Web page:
NEW YORK (Reuters) — Private employers in the United States hired a far fewer than expected 119,000 people in April, the smallest gain since September 2011, a report showed on Wednesday, adding to concerns that the economy has lost some of its momentum.
Economists surveyed by Reuters had forecast the ADP National Employment Report would show a gain of 177,000 jobs.
The report by ADP, a payrolls processor, is jointly developed with Macroeconomic Advisers and is published two days before the government's broader payrolls report.
"This is an upsetting report," said David Carter, chief investment officer at Lenox Advisors in New York. "The strength of the U.S. economic rebound is clearly still uncertain. Hopefully we don't get a third consecutive summer of weaker growth."
March's private payrolls figure was also revised down to an increase of 201,000 from the previously reported 209,000.
The manufacturing sector shed 5,000 jobs, the first loss since September of last year. That was in contrast to more cheery data on Tuesday that showed a gauge of employment in the sector rose to its highest level since last June.
Friday's payrolls report is expected to show employers hired 170,000 people last month, according to the median forecast in a Reuters poll carried out earlier this week, an improvement from a meager 120,000 in March.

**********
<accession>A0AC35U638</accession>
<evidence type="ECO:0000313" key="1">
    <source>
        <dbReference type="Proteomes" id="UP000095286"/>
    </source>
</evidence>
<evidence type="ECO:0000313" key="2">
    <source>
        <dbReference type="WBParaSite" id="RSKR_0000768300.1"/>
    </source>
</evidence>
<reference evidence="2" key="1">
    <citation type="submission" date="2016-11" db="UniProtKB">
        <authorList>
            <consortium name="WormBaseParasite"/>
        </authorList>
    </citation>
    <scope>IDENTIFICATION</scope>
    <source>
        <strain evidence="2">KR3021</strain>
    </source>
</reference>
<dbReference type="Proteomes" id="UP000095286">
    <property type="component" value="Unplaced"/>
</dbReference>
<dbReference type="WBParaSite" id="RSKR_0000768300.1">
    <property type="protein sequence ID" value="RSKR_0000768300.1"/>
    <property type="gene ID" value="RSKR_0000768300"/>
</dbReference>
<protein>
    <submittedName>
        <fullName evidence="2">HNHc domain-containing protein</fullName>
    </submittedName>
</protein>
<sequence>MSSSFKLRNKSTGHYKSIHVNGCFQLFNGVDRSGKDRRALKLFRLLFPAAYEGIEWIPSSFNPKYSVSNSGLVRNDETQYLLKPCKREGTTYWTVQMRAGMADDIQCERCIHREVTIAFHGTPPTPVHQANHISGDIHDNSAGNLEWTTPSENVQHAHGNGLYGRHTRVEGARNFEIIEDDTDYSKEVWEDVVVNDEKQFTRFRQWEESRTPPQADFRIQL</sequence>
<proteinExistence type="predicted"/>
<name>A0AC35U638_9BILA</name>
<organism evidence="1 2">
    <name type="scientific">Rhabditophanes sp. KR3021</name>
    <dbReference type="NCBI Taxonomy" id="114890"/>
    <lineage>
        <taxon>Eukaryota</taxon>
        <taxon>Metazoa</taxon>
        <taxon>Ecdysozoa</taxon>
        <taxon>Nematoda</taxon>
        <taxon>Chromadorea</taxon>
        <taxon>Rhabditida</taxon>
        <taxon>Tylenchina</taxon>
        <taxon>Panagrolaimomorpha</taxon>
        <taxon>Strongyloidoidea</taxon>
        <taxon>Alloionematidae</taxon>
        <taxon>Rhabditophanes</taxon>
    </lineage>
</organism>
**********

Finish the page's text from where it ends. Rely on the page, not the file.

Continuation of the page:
Jonathan Basile, director of economics at Credit Suisse, said Wednesday's ADP report did not change his forecast for a gain of 150,000 in Friday's jobs data, noting ADP had a mixed record as an indicator of the payrolls numbers.
"For what it's worth, the first print of ADP...has had some big misses in recent months in either direction compared to the first print of private payrolls. For instance, ADP overshot by 88,000 in March, undershot by 87,000 in January and overshot by 113,000 in December," Basile said in a note.
Boris Schlossberg, director of FX research at broker firm GFT, said he was watching more closely for the employment reading in the U.S. Institute for Supply Management's survey of the non-manufacturing sector, due out on Thursday, which he said was a better forecaster for the payrolls report.
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